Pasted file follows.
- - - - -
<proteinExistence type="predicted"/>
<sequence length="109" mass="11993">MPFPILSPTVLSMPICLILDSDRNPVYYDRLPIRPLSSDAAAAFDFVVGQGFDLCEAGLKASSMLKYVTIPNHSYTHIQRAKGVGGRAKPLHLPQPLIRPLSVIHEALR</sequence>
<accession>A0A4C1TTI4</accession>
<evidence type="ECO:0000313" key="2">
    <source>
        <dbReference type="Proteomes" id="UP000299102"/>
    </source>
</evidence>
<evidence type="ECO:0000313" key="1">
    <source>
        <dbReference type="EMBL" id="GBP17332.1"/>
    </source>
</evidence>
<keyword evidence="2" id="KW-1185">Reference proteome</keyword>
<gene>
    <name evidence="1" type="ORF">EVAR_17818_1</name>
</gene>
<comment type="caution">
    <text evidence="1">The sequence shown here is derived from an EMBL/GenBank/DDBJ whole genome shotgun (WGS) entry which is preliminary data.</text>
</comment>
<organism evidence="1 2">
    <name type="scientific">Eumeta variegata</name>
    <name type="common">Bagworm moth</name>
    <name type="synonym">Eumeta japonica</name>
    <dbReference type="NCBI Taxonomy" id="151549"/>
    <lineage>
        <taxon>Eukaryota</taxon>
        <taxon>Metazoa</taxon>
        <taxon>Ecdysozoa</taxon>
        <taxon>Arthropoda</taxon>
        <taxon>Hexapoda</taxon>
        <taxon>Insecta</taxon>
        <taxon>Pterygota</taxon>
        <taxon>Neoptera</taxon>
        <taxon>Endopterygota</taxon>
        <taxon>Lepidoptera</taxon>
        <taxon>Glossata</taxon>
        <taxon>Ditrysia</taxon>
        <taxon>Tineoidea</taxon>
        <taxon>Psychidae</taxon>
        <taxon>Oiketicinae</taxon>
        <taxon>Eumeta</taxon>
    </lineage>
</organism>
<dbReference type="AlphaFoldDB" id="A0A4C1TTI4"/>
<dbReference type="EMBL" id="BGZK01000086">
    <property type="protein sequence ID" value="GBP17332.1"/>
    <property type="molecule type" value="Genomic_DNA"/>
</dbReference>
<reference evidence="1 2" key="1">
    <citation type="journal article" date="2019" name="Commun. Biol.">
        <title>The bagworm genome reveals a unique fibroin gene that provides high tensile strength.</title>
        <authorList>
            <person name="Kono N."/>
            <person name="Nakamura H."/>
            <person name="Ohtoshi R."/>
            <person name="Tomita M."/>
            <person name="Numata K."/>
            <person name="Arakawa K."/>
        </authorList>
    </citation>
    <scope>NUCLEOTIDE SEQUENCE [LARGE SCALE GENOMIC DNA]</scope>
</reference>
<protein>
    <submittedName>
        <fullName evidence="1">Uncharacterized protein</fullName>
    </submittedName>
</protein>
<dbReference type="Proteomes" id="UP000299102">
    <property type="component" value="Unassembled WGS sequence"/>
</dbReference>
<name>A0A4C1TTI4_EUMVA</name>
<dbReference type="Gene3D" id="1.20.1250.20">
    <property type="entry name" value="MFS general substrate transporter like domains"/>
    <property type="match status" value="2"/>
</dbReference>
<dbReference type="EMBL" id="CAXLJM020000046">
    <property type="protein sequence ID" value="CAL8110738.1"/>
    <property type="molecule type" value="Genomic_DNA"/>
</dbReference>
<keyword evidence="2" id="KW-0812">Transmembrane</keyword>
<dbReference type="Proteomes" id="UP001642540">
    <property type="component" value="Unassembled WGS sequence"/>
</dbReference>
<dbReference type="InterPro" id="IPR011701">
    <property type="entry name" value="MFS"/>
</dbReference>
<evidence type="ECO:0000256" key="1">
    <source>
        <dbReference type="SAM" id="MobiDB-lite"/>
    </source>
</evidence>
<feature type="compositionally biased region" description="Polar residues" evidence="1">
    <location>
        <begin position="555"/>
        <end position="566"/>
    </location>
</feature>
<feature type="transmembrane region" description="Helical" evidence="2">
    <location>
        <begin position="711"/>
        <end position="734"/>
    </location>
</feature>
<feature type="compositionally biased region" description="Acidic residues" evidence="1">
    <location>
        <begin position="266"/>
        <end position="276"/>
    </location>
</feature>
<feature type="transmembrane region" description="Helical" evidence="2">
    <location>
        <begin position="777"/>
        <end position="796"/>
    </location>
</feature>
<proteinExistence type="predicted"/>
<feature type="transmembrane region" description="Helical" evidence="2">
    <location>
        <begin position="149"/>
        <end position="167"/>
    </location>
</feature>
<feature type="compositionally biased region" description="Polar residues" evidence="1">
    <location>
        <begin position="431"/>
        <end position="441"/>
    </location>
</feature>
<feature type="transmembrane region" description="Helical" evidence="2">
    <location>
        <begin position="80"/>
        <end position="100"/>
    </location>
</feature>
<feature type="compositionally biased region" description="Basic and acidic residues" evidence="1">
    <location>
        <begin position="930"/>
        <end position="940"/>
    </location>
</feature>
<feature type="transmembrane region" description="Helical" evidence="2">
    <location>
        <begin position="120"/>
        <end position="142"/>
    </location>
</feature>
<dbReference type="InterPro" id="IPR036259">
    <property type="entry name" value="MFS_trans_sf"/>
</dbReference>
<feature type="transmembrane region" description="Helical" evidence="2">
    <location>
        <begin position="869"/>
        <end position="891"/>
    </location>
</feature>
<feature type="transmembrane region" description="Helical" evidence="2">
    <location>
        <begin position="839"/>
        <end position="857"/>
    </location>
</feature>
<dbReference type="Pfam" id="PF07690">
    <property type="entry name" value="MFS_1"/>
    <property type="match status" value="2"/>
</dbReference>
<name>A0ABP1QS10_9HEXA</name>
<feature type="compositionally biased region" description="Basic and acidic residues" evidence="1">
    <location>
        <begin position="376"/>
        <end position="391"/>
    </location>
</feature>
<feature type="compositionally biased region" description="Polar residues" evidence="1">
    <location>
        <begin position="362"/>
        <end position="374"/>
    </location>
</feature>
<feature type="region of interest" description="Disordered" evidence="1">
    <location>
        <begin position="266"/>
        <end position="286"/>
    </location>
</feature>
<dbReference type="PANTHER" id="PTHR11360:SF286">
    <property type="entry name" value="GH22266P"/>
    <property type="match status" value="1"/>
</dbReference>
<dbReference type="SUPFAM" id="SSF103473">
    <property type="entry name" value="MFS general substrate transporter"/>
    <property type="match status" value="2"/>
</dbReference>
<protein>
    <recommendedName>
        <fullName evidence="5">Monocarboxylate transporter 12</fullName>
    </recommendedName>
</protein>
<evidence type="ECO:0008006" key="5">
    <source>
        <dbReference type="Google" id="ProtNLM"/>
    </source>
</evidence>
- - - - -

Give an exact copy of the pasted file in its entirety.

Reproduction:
<proteinExistence type="predicted"/>
<sequence length="109" mass="11993">MPFPILSPTVLSMPICLILDSDRNPVYYDRLPIRPLSSDAAAAFDFVVGQGFDLCEAGLKASSMLKYVTIPNHSYTHIQRAKGVGGRAKPLHLPQPLIRPLSVIHEALR</sequence>
<accession>A0A4C1TTI4</accession>
<evidence type="ECO:0000313" key="2">
    <source>
        <dbReference type="Proteomes" id="UP000299102"/>
    </source>
</evidence>
<evidence type="ECO:0000313" key="1">
    <source>
        <dbReference type="EMBL" id="GBP17332.1"/>
    </source>
</evidence>
<keyword evidence="2" id="KW-1185">Reference proteome</keyword>
<gene>
    <name evidence="1" type="ORF">EVAR_17818_1</name>
</gene>
<comment type="caution">
    <text evidence="1">The sequence shown here is derived from an EMBL/GenBank/DDBJ whole genome shotgun (WGS) entry which is preliminary data.</text>
</comment>
<organism evidence="1 2">
    <name type="scientific">Eumeta variegata</name>
    <name type="common">Bagworm moth</name>
    <name type="synonym">Eumeta japonica</name>
    <dbReference type="NCBI Taxonomy" id="151549"/>
    <lineage>
        <taxon>Eukaryota</taxon>
        <taxon>Metazoa</taxon>
        <taxon>Ecdysozoa</taxon>
        <taxon>Arthropoda</taxon>
        <taxon>Hexapoda</taxon>
        <taxon>Insecta</taxon>
        <taxon>Pterygota</taxon>
        <taxon>Neoptera</taxon>
        <taxon>Endopterygota</taxon>
        <taxon>Lepidoptera</taxon>
        <taxon>Glossata</taxon>
        <taxon>Ditrysia</taxon>
        <taxon>Tineoidea</taxon>
        <taxon>Psychidae</taxon>
        <taxon>Oiketicinae</taxon>
        <taxon>Eumeta</taxon>
    </lineage>
</organism>
<dbReference type="AlphaFoldDB" id="A0A4C1TTI4"/>
<dbReference type="EMBL" id="BGZK01000086">
    <property type="protein sequence ID" value="GBP17332.1"/>
    <property type="molecule type" value="Genomic_DNA"/>
</dbReference>
<reference evidence="1 2" key="1">
    <citation type="journal article" date="2019" name="Commun. Biol.">
        <title>The bagworm genome reveals a unique fibroin gene that provides high tensile strength.</title>
        <authorList>
            <person name="Kono N."/>
            <person name="Nakamura H."/>
            <person name="Ohtoshi R."/>
            <person name="Tomita M."/>
            <person name="Numata K."/>
            <person name="Arakawa K."/>
        </authorList>
    </citation>
    <scope>NUCLEOTIDE SEQUENCE [LARGE SCALE GENOMIC DNA]</scope>
</reference>
<protein>
    <submittedName>
        <fullName evidence="1">Uncharacterized protein</fullName>
    </submittedName>
</protein>
<dbReference type="Proteomes" id="UP000299102">
    <property type="component" value="Unassembled WGS sequence"/>
</dbReference>
<name>A0A4C1TTI4_EUMVA</name>
<dbReference type="Gene3D" id="1.20.1250.20">
    <property type="entry name" value="MFS general substrate transporter like domains"/>
    <property type="match status" value="2"/>
</dbReference>
<dbReference type="EMBL" id="CAXLJM020000046">
    <property type="protein sequence ID" value="CAL8110738.1"/>
    <property type="molecule type" value="Genomic_DNA"/>
</dbReference>
<keyword evidence="2" id="KW-0812">Transmembrane</keyword>
<dbReference type="Proteomes" id="UP001642540">
    <property type="component" value="Unassembled WGS sequence"/>
</dbReference>
<dbReference type="InterPro" id="IPR011701">
    <property type="entry name" value="MFS"/>
</dbReference>
<evidence type="ECO:0000256" key="1">
    <source>
        <dbReference type="SAM" id="MobiDB-lite"/>
    </source>
</evidence>
<feature type="compositionally biased region" description="Polar residues" evidence="1">
    <location>
        <begin position="555"/>
        <end position="566"/>
    </location>
</feature>
<feature type="transmembrane region" description="Helical" evidence="2">
    <location>
        <begin position="711"/>
        <end position="734"/>
    </location>
</feature>
<feature type="compositionally biased region" description="Acidic residues" evidence="1">
    <location>
        <begin position="266"/>
        <end position="276"/>
    </location>
</feature>
<feature type="transmembrane region" description="Helical" evidence="2">
    <location>
        <begin position="777"/>
        <end position="796"/>
    </location>
</feature>
<proteinExistence type="predicted"/>
<feature type="transmembrane region" description="Helical" evidence="2">
    <location>
        <begin position="149"/>
        <end position="167"/>
    </location>
</feature>
<feature type="compositionally biased region" description="Polar residues" evidence="1">
    <location>
        <begin position="431"/>
        <end position="441"/>
    </location>
</feature>
<feature type="transmembrane region" description="Helical" evidence="2">
    <location>
        <begin position="80"/>
        <end position="100"/>
    </location>
</feature>
<feature type="compositionally biased region" description="Basic and acidic residues" evidence="1">
    <location>
        <begin position="930"/>
        <end position="940"/>
    </location>
</feature>
<feature type="transmembrane region" description="Helical" evidence="2">
    <location>
        <begin position="120"/>
        <end position="142"/>
    </location>
</feature>
<dbReference type="InterPro" id="IPR036259">
    <property type="entry name" value="MFS_trans_sf"/>
</dbReference>
<feature type="transmembrane region" description="Helical" evidence="2">
    <location>
        <begin position="869"/>
        <end position="891"/>
    </location>
</feature>
<feature type="transmembrane region" description="Helical" evidence="2">
    <location>
        <begin position="839"/>
        <end position="857"/>
    </location>
</feature>
<dbReference type="Pfam" id="PF07690">
    <property type="entry name" value="MFS_1"/>
    <property type="match status" value="2"/>
</dbReference>
<name>A0ABP1QS10_9HEXA</name>
<feature type="compositionally biased region" description="Basic and acidic residues" evidence="1">
    <location>
        <begin position="376"/>
        <end position="391"/>
    </location>
</feature>
<feature type="compositionally biased region" description="Polar residues" evidence="1">
    <location>
        <begin position="362"/>
        <end position="374"/>
    </location>
</feature>
<feature type="region of interest" description="Disordered" evidence="1">
    <location>
        <begin position="266"/>
        <end position="286"/>
    </location>
</feature>
<dbReference type="PANTHER" id="PTHR11360:SF286">
    <property type="entry name" value="GH22266P"/>
    <property type="match status" value="1"/>
</dbReference>
<dbReference type="SUPFAM" id="SSF103473">
    <property type="entry name" value="MFS general substrate transporter"/>
    <property type="match status" value="2"/>
</dbReference>
<protein>
    <recommendedName>
        <fullName evidence="5">Monocarboxylate transporter 12</fullName>
    </recommendedName>
</protein>
<evidence type="ECO:0008006" key="5">
    <source>
        <dbReference type="Google" id="ProtNLM"/>
    </source>
</evidence>